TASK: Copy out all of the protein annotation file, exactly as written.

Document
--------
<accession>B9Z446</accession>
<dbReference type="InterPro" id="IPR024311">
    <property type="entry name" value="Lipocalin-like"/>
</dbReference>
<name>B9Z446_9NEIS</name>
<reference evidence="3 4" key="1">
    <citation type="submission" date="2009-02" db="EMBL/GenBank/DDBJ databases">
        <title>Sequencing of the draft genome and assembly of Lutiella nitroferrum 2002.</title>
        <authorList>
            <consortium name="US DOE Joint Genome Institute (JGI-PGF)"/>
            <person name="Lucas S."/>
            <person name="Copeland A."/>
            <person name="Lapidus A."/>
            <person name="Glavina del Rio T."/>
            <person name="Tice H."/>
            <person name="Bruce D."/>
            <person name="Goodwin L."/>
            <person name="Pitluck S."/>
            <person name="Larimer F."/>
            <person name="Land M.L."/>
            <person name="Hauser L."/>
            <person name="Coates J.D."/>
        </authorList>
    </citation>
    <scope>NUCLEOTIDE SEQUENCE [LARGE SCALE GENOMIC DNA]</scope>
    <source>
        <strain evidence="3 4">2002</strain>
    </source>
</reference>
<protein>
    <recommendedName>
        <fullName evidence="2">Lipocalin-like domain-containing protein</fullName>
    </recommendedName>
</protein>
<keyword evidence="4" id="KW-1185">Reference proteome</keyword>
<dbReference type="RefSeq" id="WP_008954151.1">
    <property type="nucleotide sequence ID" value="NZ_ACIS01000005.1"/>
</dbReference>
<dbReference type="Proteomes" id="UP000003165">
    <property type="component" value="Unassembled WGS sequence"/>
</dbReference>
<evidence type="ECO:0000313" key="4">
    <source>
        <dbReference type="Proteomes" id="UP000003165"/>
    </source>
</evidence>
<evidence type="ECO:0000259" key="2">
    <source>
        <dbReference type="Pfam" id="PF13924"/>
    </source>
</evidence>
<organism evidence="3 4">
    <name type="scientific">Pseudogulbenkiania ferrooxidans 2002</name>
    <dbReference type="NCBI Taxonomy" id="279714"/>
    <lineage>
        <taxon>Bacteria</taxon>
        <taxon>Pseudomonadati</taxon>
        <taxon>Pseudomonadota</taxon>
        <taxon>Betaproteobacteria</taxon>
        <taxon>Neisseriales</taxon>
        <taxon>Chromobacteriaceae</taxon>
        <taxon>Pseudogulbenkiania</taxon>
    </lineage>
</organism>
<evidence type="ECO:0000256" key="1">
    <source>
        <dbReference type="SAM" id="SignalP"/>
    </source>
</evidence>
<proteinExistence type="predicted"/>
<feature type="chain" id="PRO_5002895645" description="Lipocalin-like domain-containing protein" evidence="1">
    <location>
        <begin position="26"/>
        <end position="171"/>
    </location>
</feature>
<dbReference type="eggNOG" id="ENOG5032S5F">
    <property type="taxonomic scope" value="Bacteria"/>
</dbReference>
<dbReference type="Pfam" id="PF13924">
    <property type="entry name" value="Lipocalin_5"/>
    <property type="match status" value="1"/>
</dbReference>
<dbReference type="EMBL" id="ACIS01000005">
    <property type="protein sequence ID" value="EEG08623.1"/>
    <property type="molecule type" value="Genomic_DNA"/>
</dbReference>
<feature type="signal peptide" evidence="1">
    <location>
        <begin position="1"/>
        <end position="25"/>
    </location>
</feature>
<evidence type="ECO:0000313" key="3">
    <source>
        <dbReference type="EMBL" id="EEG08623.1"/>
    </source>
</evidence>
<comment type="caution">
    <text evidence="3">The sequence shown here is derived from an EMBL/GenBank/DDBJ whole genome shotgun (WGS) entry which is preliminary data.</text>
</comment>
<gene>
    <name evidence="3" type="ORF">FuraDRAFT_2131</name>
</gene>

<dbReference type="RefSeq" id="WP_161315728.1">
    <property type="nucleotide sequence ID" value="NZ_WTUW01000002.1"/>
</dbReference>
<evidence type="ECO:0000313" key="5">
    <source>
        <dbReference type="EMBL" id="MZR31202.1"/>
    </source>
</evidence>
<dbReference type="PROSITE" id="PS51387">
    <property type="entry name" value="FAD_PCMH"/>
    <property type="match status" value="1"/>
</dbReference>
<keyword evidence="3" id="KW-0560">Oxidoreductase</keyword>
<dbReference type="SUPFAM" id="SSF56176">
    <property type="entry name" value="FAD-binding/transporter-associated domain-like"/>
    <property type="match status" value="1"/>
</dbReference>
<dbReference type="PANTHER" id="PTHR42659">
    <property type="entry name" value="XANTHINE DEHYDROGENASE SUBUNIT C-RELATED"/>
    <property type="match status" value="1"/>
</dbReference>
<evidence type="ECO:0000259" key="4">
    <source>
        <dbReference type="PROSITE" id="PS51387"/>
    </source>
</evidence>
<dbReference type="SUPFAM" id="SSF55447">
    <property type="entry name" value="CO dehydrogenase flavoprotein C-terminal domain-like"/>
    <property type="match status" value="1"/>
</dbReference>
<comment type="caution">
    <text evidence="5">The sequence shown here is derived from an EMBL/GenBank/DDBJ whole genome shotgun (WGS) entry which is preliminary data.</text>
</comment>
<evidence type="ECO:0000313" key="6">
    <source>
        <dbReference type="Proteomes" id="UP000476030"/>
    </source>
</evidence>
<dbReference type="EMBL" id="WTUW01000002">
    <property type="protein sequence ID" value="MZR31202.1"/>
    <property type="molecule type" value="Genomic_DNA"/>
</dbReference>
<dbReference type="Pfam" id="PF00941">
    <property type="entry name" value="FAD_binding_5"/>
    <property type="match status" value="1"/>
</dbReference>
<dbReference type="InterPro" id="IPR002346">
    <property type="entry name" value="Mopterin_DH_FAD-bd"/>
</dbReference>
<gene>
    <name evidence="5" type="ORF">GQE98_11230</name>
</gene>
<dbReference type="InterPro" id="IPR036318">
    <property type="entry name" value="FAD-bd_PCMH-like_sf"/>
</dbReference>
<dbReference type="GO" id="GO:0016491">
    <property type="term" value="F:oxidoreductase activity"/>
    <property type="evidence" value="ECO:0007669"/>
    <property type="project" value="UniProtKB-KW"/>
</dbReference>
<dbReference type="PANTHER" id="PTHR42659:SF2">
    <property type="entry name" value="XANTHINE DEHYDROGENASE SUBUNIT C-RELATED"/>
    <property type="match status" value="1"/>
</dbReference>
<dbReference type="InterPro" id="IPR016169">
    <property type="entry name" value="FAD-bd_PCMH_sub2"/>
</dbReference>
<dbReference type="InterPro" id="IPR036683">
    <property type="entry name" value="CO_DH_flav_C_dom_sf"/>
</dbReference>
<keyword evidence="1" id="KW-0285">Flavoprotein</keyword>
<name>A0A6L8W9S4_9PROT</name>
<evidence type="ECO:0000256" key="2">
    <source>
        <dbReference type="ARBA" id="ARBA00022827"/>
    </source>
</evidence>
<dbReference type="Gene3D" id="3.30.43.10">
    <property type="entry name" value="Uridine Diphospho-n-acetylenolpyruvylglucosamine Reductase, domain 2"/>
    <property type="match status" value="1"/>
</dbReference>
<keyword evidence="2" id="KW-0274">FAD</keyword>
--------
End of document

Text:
<accession>B9Z446</accession>
<dbReference type="InterPro" id="IPR024311">
    <property type="entry name" value="Lipocalin-like"/>
</dbReference>
<name>B9Z446_9NEIS</name>
<reference evidence="3 4" key="1">
    <citation type="submission" date="2009-02" db="EMBL/GenBank/DDBJ databases">
        <title>Sequencing of the draft genome and assembly of Lutiella nitroferrum 2002.</title>
        <authorList>
            <consortium name="US DOE Joint Genome Institute (JGI-PGF)"/>
            <person name="Lucas S."/>
            <person name="Copeland A."/>
            <person name="Lapidus A."/>
            <person name="Glavina del Rio T."/>
            <person name="Tice H."/>
            <person name="Bruce D."/>
            <person name="Goodwin L."/>
            <person name="Pitluck S."/>
            <person name="Larimer F."/>
            <person name="Land M.L."/>
            <person name="Hauser L."/>
            <person name="Coates J.D."/>
        </authorList>
    </citation>
    <scope>NUCLEOTIDE SEQUENCE [LARGE SCALE GENOMIC DNA]</scope>
    <source>
        <strain evidence="3 4">2002</strain>
    </source>
</reference>
<protein>
    <recommendedName>
        <fullName evidence="2">Lipocalin-like domain-containing protein</fullName>
    </recommendedName>
</protein>
<keyword evidence="4" id="KW-1185">Reference proteome</keyword>
<dbReference type="RefSeq" id="WP_008954151.1">
    <property type="nucleotide sequence ID" value="NZ_ACIS01000005.1"/>
</dbReference>
<dbReference type="Proteomes" id="UP000003165">
    <property type="component" value="Unassembled WGS sequence"/>
</dbReference>
<evidence type="ECO:0000313" key="4">
    <source>
        <dbReference type="Proteomes" id="UP000003165"/>
    </source>
</evidence>
<evidence type="ECO:0000259" key="2">
    <source>
        <dbReference type="Pfam" id="PF13924"/>
    </source>
</evidence>
<organism evidence="3 4">
    <name type="scientific">Pseudogulbenkiania ferrooxidans 2002</name>
    <dbReference type="NCBI Taxonomy" id="279714"/>
    <lineage>
        <taxon>Bacteria</taxon>
        <taxon>Pseudomonadati</taxon>
        <taxon>Pseudomonadota</taxon>
        <taxon>Betaproteobacteria</taxon>
        <taxon>Neisseriales</taxon>
        <taxon>Chromobacteriaceae</taxon>
        <taxon>Pseudogulbenkiania</taxon>
    </lineage>
</organism>
<evidence type="ECO:0000256" key="1">
    <source>
        <dbReference type="SAM" id="SignalP"/>
    </source>
</evidence>
<proteinExistence type="predicted"/>
<feature type="chain" id="PRO_5002895645" description="Lipocalin-like domain-containing protein" evidence="1">
    <location>
        <begin position="26"/>
        <end position="171"/>
    </location>
</feature>
<dbReference type="eggNOG" id="ENOG5032S5F">
    <property type="taxonomic scope" value="Bacteria"/>
</dbReference>
<dbReference type="Pfam" id="PF13924">
    <property type="entry name" value="Lipocalin_5"/>
    <property type="match status" value="1"/>
</dbReference>
<dbReference type="EMBL" id="ACIS01000005">
    <property type="protein sequence ID" value="EEG08623.1"/>
    <property type="molecule type" value="Genomic_DNA"/>
</dbReference>
<feature type="signal peptide" evidence="1">
    <location>
        <begin position="1"/>
        <end position="25"/>
    </location>
</feature>
<evidence type="ECO:0000313" key="3">
    <source>
        <dbReference type="EMBL" id="EEG08623.1"/>
    </source>
</evidence>
<comment type="caution">
    <text evidence="3">The sequence shown here is derived from an EMBL/GenBank/DDBJ whole genome shotgun (WGS) entry which is preliminary data.</text>
</comment>
<gene>
    <name evidence="3" type="ORF">FuraDRAFT_2131</name>
</gene>

<dbReference type="RefSeq" id="WP_161315728.1">
    <property type="nucleotide sequence ID" value="NZ_WTUW01000002.1"/>
</dbReference>
<evidence type="ECO:0000313" key="5">
    <source>
        <dbReference type="EMBL" id="MZR31202.1"/>
    </source>
</evidence>
<dbReference type="PROSITE" id="PS51387">
    <property type="entry name" value="FAD_PCMH"/>
    <property type="match status" value="1"/>
</dbReference>
<keyword evidence="3" id="KW-0560">Oxidoreductase</keyword>
<dbReference type="SUPFAM" id="SSF56176">
    <property type="entry name" value="FAD-binding/transporter-associated domain-like"/>
    <property type="match status" value="1"/>
</dbReference>
<dbReference type="PANTHER" id="PTHR42659">
    <property type="entry name" value="XANTHINE DEHYDROGENASE SUBUNIT C-RELATED"/>
    <property type="match status" value="1"/>
</dbReference>
<evidence type="ECO:0000259" key="4">
    <source>
        <dbReference type="PROSITE" id="PS51387"/>
    </source>
</evidence>
<dbReference type="SUPFAM" id="SSF55447">
    <property type="entry name" value="CO dehydrogenase flavoprotein C-terminal domain-like"/>
    <property type="match status" value="1"/>
</dbReference>
<comment type="caution">
    <text evidence="5">The sequence shown here is derived from an EMBL/GenBank/DDBJ whole genome shotgun (WGS) entry which is preliminary data.</text>
</comment>
<evidence type="ECO:0000313" key="6">
    <source>
        <dbReference type="Proteomes" id="UP000476030"/>
    </source>
</evidence>
<dbReference type="EMBL" id="WTUW01000002">
    <property type="protein sequence ID" value="MZR31202.1"/>
    <property type="molecule type" value="Genomic_DNA"/>
</dbReference>
<dbReference type="Pfam" id="PF00941">
    <property type="entry name" value="FAD_binding_5"/>
    <property type="match status" value="1"/>
</dbReference>
<dbReference type="InterPro" id="IPR002346">
    <property type="entry name" value="Mopterin_DH_FAD-bd"/>
</dbReference>
<gene>
    <name evidence="5" type="ORF">GQE98_11230</name>
</gene>
<dbReference type="InterPro" id="IPR036318">
    <property type="entry name" value="FAD-bd_PCMH-like_sf"/>
</dbReference>
<dbReference type="GO" id="GO:0016491">
    <property type="term" value="F:oxidoreductase activity"/>
    <property type="evidence" value="ECO:0007669"/>
    <property type="project" value="UniProtKB-KW"/>
</dbReference>
<dbReference type="PANTHER" id="PTHR42659:SF2">
    <property type="entry name" value="XANTHINE DEHYDROGENASE SUBUNIT C-RELATED"/>
    <property type="match status" value="1"/>
</dbReference>
<dbReference type="InterPro" id="IPR016169">
    <property type="entry name" value="FAD-bd_PCMH_sub2"/>
</dbReference>
<dbReference type="InterPro" id="IPR036683">
    <property type="entry name" value="CO_DH_flav_C_dom_sf"/>
</dbReference>
<keyword evidence="1" id="KW-0285">Flavoprotein</keyword>
<name>A0A6L8W9S4_9PROT</name>
<evidence type="ECO:0000256" key="2">
    <source>
        <dbReference type="ARBA" id="ARBA00022827"/>
    </source>
</evidence>
<dbReference type="Gene3D" id="3.30.43.10">
    <property type="entry name" value="Uridine Diphospho-n-acetylenolpyruvylglucosamine Reductase, domain 2"/>
    <property type="match status" value="1"/>
</dbReference>
<keyword evidence="2" id="KW-0274">FAD</keyword>